4 to 5 is a straightforward left-right, where turn-in to 5 comes just before bringing the vehicle back parallel to the track out of Turn 4. Use the whole track on the exit and maximize your speed through 6 out onto the straight leading up to the uphill esses. The optimization shows the Miata at full throttle from Turn 5's exit all the way to the braking zone for Turn 10, but this will depend on your grip level and surface conditions, and requires perfect track utilization. Your approach through the esses will depend greatly on your experience comfort level, and will probably be quite a bit different from the simulation videos, so don't be in a hurry to come barreling into 6C at 130 mph. Work your way up to it.

The key to getting through Oak Tree fast is not braking too early. Continue scrubbing speed all the way through Turn 11, while maintaining high lateral loading, before getting on the throttle shortly before the apex at 12. Now you can take a breather while you thunder down the mongo 3800+ foot back straight - just don't forget to brake at the end.

Approach Turn 14, start drifting left fairly early - it's really just a setup. Stay tight through 14A. Exiting 15, the Miata will not have enough speed to need the full track, but faster vehicles will. Turn 16 is again a setup for 17, which, in combination with 17A, leads out onto the front straight. Motorcycles may take the apex at 17A, but many vehicles will benefit from letting their speed carry them wide of that second apex.

The big tree on the right marks the apex for 17B, which shouldn't require braking for anyone except maybe Jay Leno's jet bike.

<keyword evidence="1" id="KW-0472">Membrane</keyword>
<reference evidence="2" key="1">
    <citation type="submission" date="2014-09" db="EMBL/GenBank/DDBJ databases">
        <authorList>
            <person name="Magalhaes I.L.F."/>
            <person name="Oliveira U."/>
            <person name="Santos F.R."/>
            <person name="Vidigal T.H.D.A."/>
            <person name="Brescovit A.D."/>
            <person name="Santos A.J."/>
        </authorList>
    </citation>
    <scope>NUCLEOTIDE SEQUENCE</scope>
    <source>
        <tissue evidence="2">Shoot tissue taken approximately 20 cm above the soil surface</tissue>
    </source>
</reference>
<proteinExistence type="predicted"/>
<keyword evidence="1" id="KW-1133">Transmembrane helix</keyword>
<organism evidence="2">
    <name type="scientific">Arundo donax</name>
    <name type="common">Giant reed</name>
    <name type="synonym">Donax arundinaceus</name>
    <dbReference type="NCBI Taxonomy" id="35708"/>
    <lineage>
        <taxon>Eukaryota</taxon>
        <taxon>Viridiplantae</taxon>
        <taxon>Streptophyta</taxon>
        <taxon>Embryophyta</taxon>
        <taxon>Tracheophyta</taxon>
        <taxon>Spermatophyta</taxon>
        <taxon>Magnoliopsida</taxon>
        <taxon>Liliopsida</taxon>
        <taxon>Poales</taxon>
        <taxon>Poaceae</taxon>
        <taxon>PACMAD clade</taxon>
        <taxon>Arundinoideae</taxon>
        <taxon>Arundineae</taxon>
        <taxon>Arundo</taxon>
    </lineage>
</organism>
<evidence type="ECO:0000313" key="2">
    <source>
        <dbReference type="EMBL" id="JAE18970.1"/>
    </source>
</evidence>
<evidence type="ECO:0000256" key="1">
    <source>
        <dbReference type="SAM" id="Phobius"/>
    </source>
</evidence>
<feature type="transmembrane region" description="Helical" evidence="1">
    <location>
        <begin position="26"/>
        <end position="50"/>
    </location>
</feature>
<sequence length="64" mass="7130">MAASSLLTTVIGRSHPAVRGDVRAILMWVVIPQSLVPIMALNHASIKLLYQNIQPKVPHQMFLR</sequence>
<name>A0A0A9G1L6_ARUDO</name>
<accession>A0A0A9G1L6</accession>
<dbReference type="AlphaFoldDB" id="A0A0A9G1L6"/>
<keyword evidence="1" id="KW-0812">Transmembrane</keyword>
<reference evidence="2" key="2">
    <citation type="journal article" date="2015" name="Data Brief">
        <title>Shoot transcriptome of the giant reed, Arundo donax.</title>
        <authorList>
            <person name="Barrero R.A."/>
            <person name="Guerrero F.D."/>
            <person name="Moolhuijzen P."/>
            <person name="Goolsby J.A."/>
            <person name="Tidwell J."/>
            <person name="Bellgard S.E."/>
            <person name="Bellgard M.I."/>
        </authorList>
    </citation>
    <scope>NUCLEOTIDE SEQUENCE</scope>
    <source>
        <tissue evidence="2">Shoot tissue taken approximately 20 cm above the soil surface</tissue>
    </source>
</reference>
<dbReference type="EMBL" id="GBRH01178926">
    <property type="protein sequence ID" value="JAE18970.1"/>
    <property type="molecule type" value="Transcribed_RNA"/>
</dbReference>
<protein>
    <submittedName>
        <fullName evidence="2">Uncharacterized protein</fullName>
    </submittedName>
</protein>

Mike Skeen - Scion FRS

Founder's Notes

Nice lap here from Mike. I think the line through Turns 1 and 2 represents the biggest potential area of improvement. The wide exit results in extra distance, as does missing the apex at 2A. Entering 16 from the outside may not be beneficial for this power class, but it probably doesn't hurt much.

Mike Skeen - NASA SpecE30 Lap Record

Founder's Notes

Here's another video from the same pilot, again demonstrating the wide exit approach from Turn 1.

Johnny Miller - C6 T1 Corvette

Founder's Notes

The first lap starts slow to make some space between the traffic, I guess. Or maybe it's to make a point by giving them a lead and reeling them in, an easy task for Mr. Miller in this 'Vette. The line seems pretty close to Al's line, despite the bumps and elevation changes, although he enters 6C from the outside as opposed to the middle.

Leh Keen - TSM Nissan GT-R Lap Record

Founder's Notes

Leh Keen soundly beats the GT3 RS optimal lap in this flying lap. There may be some extra power on tap, as Leh hits 174 going uphill on the back straight. The major differences from the optimal lap are in Turns 1 and 6C, as with the previous video, with Leh's line through 1 being the tightest.

Leh Keen in Stock GT-R

Founder's Notes

Quite a difference in lap times compared to the previous video. This car is running street tires and doesn't appear to be otherwise modified.

Matt Spinak

Founder's Notes

Sorry for the butt view - hopefully someone can recommend some more good bike vids of the full course. Solid riding though.

Dyson Racing LMP1

Founder's Notes

It's not exactly F1, but this driver follows the F1 line pretty closely, and the lap times are sub 1'40. Sweet!